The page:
“Bald eagle attacks drone – and wins” is not exactly a headline you might expect to read on any given day. As the bald eagle population around Lake Michigan continues its incredible comeback, an attack like this one isn’t as far-fetched as it seems.
Bald Eagle Attacks Drone at Lake Michigan
On July 21st, 2020, environmental quality analyst Hunter King was flying a drone belonging to the Michigan Department of Environment, Great Lakes, and Energy (EGLE), when, ironically, it was attacked by a bald eagle. (1, 2)
The drone, a Phantom 4 Advanced Quadcopter, was helping to map erosion on the shoreline of the lake. This data is important to help communities prepare for and deal with rising water levels. When King pressed the “Go Home” button, all seemed normal until the drone began “twirling furiously” mid-flight. The Phantom 4 was in an altercation with one of the Lake’s top predators, the bald eagle. (1) The eagle was attacking the drone.
Flight speed dropped immediately from 20 mph to 10 mph. (2) In the span of 3.5 seconds, the drone was sending 27 warning notifications, one of which telling King that the propeller is torn off. (1, 2)
The final warning signal was telling King that the $950 drone was falling at a rate of 30 feet per second, finally crashing into the water below. (1)
“It was like a really bad roller coaster ride,” King described. (1)
King didn’t actually see the eagle with the drone, but he saw it flying away in victory. When he went to attempt to retrieve it, he met a couple who had witnessed the battle. By all accounts the eagle was completely unharmed, proving that modern technology was no match for it. (1, 2) Eagle attacks drone? More like defenseless drone falls victim to evil bird (just kidding).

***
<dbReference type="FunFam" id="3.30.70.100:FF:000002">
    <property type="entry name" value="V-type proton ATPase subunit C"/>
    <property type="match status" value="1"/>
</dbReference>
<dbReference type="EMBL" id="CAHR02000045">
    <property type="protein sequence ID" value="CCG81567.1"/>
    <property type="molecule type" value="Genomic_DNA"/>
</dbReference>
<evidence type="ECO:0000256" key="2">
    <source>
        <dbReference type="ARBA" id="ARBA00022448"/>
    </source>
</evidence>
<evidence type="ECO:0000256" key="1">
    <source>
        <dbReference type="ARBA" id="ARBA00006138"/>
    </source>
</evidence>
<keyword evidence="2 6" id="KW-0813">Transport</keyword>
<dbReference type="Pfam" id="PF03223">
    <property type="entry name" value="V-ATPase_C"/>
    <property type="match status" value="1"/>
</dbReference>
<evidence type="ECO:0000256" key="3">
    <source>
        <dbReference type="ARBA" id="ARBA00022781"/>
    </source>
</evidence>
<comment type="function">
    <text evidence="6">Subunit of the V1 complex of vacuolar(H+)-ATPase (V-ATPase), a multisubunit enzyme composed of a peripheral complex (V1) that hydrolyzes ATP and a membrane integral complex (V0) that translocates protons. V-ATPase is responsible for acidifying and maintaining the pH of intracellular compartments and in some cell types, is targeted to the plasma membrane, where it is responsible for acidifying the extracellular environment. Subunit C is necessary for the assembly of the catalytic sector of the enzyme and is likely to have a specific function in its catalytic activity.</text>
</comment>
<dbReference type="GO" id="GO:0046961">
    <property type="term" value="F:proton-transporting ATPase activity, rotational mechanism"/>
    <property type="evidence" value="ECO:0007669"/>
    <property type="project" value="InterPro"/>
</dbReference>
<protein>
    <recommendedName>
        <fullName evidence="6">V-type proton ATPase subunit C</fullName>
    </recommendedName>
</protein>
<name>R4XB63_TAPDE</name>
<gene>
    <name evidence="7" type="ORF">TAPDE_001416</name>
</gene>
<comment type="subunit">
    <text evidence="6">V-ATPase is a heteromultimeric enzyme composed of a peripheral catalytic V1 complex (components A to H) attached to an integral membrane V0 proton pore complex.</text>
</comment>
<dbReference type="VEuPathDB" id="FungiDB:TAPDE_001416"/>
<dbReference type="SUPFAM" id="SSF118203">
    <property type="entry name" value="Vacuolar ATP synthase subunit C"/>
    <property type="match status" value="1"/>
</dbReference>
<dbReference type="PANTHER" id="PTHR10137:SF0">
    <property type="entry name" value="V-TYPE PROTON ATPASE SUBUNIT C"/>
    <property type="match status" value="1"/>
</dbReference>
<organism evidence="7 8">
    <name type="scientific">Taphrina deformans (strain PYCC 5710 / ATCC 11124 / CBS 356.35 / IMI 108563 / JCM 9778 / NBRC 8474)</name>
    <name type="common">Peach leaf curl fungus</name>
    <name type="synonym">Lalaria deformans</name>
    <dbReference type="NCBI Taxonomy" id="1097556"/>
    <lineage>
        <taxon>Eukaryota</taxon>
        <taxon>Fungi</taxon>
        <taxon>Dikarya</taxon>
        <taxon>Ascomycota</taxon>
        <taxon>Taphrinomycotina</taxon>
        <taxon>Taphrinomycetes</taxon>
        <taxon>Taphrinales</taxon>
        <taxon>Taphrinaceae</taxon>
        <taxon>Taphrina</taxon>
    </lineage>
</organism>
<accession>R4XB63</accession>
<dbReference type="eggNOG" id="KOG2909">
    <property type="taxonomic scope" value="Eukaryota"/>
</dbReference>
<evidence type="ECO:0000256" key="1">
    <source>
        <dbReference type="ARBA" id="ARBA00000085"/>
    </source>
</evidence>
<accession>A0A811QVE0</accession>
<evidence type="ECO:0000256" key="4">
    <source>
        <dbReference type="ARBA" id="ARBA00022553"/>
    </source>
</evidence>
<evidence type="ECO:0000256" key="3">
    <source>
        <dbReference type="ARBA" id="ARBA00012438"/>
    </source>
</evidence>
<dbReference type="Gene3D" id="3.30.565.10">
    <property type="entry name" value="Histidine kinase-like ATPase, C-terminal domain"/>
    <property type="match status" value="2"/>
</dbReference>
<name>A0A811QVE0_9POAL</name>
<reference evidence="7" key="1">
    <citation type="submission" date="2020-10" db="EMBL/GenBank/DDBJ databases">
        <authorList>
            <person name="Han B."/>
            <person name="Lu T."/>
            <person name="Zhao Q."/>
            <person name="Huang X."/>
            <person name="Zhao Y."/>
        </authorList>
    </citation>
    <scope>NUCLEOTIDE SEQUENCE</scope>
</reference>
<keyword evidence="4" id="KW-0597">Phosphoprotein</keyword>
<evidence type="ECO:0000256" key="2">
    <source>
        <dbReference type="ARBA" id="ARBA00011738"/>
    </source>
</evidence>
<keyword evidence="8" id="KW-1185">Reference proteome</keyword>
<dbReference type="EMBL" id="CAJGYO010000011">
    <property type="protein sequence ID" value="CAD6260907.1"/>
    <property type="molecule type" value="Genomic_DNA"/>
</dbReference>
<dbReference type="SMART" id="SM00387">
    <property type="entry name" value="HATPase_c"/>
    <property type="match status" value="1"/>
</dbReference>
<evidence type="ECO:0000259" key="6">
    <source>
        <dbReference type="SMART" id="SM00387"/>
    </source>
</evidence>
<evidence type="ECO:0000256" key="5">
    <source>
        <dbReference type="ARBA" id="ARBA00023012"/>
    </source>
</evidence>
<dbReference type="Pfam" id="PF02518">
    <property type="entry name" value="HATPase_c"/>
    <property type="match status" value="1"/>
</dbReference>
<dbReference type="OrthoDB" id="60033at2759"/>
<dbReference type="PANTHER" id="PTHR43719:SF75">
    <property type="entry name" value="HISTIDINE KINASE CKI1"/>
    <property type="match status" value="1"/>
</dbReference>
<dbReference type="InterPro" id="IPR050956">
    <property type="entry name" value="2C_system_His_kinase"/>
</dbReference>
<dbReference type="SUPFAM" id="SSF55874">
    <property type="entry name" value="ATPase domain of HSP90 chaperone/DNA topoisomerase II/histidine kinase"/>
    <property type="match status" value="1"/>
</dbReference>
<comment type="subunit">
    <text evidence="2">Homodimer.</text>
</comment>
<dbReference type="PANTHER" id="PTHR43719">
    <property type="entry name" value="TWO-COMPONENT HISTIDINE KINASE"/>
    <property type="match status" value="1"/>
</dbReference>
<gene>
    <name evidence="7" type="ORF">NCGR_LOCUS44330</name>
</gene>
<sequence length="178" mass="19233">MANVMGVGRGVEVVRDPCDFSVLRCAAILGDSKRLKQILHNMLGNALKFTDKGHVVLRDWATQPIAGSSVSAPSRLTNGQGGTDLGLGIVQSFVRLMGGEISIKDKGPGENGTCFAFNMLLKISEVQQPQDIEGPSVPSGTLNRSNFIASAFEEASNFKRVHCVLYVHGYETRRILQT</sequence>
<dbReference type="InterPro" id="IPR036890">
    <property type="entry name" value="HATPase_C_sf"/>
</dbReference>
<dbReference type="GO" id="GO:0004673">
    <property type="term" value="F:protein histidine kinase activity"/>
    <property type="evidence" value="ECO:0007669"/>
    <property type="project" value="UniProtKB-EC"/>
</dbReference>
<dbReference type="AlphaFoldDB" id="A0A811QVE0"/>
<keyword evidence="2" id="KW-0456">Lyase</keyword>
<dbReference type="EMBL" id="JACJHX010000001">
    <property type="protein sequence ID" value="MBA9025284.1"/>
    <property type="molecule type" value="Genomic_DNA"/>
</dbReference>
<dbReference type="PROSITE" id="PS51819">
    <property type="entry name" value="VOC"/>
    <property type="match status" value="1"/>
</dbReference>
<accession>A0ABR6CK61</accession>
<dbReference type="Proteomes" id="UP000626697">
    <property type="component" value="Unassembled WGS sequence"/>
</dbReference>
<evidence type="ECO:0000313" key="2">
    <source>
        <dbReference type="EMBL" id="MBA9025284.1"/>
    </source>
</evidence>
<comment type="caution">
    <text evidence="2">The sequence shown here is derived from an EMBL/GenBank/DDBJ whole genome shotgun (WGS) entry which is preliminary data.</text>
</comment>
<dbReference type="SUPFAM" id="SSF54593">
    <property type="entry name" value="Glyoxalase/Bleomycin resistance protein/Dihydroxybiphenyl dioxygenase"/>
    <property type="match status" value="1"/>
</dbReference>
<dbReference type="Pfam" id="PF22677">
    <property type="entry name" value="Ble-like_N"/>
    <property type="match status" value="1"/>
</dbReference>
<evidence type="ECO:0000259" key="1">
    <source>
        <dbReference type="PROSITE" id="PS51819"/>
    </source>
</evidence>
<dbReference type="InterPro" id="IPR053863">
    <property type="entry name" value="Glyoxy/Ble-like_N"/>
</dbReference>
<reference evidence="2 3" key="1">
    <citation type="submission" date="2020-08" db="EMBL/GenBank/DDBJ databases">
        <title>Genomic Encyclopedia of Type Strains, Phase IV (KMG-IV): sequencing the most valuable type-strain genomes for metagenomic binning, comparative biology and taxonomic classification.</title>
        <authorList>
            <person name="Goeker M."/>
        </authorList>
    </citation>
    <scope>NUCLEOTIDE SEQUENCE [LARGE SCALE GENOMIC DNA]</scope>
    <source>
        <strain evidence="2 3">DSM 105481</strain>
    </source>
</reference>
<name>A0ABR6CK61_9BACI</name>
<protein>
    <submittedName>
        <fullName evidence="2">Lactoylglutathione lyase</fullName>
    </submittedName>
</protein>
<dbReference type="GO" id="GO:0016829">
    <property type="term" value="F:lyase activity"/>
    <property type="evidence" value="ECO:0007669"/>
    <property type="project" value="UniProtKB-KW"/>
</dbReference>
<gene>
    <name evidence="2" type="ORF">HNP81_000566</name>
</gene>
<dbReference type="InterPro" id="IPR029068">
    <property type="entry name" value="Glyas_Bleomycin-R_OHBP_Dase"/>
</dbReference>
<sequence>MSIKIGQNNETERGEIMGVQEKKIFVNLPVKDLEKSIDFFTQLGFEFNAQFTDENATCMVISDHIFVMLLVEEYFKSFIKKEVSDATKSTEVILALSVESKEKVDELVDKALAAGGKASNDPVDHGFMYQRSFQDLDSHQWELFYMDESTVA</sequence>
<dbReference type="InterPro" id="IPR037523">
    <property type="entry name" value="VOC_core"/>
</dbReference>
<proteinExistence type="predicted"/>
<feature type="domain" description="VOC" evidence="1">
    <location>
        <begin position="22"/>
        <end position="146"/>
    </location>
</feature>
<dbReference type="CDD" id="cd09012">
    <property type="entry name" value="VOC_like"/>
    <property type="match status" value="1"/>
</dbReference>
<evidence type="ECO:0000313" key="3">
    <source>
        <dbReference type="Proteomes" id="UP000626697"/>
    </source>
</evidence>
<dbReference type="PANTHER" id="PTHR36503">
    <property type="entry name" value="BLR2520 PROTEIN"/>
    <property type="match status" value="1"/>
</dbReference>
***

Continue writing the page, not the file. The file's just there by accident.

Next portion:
After several hours of searching with help from the witness couple, King did not find the drone. A few days after the altercation, EGLE Unmanned Aircraft Systems coordinator Arthur Ostaszewski took a kayak into the lake to search for the drone, and he also came up empty-handed. (1)
Why Did an Eagle Attack a Drone
EGLE says they can’t be certain of why this eagle had a vendetta out for the drone.
“The attack could have been a territorial squabble with the electronic foe, or just a hungry eagle… Or maybe it did not like its name being misspelled.” (1)
They asked that Michigan’s Department of Natural Resources do something to reprimand the eagle for the attack, however, the department has said that they do not have the authority to do so to an individual, non-human wildlife. (1, 2)
A Population on the Rise
In the 1970s, the bald eagle population in Michigan had reached an all-time low of just 79 nesting sites. In a stunning recovery, the birds now have 849 active nesting sites as of 2019 data. (2)
EGLE’s drone team is now working on ways to prevent future drone attacks, primarily in ensuring the design is as un-Seagle-like as possible. (1, 2)
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